Beltway politicos, famously slow to adopt technology, are wooing blogs - all but Trent Lott.
"Bloggers claim I was their first pelt, and I believe that. I'll never read a blog," says the former Senate majority leader, who forfeited that title after bloggers Joshua Micah Marshall and Glenn Reynolds picked up a racially charged remark, drawing the attention of mainstream media (MSM) and his Senate colleagues.
Blogs (short for web logs) are websites that can be as basic as an online diary, or as fully fledged as a political community. And when the latter variety seizes upon a topic - creating a blog swarm - the results can be overwhelming.
From former CBS anchor Dan Rather, stung by blog exposure over his use of forged documents, to the negative buzz about Supreme Court nominee Harriet Miers, political blogs aren't just reacting to the news: they're making it.
That's why politicians are eager to co-opt them - or, at least, engage them.
Last week, House Republicans convened the first ever "Capitol Hill Blog Row." In a small committee room in the Capitol, a dozen bloggers, selected by an informal poll of GOP staff, were provided soft drinks, a high-speed Net connection, and access to top Republican figures for half a day. Issues discussed ranged from how to cut government spending to the future of the GOP.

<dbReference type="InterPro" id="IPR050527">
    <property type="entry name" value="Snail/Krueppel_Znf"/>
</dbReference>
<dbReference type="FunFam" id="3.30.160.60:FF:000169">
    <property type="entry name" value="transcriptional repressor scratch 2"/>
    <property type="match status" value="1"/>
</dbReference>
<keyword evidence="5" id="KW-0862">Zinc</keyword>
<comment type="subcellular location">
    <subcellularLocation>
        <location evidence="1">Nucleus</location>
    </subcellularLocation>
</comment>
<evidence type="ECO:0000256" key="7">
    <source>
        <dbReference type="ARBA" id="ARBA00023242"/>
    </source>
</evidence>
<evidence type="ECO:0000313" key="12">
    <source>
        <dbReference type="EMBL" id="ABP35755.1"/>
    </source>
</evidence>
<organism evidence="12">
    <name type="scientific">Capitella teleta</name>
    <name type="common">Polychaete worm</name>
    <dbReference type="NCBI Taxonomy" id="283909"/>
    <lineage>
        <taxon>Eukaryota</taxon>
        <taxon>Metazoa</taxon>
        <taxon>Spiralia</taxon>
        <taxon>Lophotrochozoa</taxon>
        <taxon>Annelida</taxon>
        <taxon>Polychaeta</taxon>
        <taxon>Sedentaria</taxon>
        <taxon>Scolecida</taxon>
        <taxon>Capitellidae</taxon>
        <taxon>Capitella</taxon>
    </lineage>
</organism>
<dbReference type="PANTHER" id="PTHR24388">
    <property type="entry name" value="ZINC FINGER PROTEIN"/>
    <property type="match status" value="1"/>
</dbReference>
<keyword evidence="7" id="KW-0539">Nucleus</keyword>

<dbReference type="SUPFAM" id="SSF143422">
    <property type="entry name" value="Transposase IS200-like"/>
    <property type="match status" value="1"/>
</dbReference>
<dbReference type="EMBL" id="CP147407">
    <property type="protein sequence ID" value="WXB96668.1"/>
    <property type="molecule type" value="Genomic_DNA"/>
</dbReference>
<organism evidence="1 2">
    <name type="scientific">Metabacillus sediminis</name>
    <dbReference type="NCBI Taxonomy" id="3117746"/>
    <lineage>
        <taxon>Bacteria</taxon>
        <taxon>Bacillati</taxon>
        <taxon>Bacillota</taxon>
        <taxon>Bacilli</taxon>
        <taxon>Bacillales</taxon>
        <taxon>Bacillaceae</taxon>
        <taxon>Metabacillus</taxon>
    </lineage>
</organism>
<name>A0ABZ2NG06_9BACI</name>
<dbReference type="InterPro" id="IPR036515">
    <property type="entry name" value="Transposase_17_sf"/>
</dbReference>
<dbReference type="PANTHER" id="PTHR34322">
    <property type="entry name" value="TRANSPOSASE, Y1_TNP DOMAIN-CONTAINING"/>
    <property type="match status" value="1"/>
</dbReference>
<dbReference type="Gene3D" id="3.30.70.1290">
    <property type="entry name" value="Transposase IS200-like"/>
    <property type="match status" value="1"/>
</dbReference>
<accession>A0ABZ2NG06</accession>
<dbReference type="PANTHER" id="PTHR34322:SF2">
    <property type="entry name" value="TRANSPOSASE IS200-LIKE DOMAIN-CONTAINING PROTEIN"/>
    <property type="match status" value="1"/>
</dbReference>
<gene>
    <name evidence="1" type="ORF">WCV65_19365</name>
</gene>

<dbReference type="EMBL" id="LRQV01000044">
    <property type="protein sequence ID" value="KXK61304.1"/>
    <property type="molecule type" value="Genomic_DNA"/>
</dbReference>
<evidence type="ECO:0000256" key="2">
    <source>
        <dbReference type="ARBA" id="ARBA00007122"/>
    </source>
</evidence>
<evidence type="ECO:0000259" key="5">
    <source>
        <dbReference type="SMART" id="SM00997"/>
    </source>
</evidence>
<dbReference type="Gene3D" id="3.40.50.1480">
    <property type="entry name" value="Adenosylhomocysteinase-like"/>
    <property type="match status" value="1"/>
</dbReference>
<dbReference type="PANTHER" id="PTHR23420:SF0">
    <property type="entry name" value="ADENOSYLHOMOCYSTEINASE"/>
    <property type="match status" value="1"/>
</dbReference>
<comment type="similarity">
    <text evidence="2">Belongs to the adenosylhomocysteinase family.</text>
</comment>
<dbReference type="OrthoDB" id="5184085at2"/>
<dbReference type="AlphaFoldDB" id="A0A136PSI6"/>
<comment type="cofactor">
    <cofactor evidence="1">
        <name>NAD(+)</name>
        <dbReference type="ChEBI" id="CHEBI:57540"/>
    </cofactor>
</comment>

As a follow-up, Speaker Hastert is launching his own blog. "Blogging is the new talk radio," says Hastert spokesman Ron Bonjean. "People listen to talk radio because the mainstream media is too liberal for them. It makes sense for the Speaker to get the Republican message out to them."
Blogs still rank well behind traditional television, radio, and newspaper outlets as a source of news, but they are gaining ground rapidly. The liberal blog Daily Kos attracted nearly 4.8 million visitors this July, compared with 3.4 million in January, according to Nielsen//NetRatings.
"The number of people who engage in political discussion or get political news from all online sources, including blogs, is skyrocketing and currently numbers over 75 million Americans," write journalists David Kline and Dan Burstein in their new book, "Blog! how the newest media revolution is changing politics, business, and culture."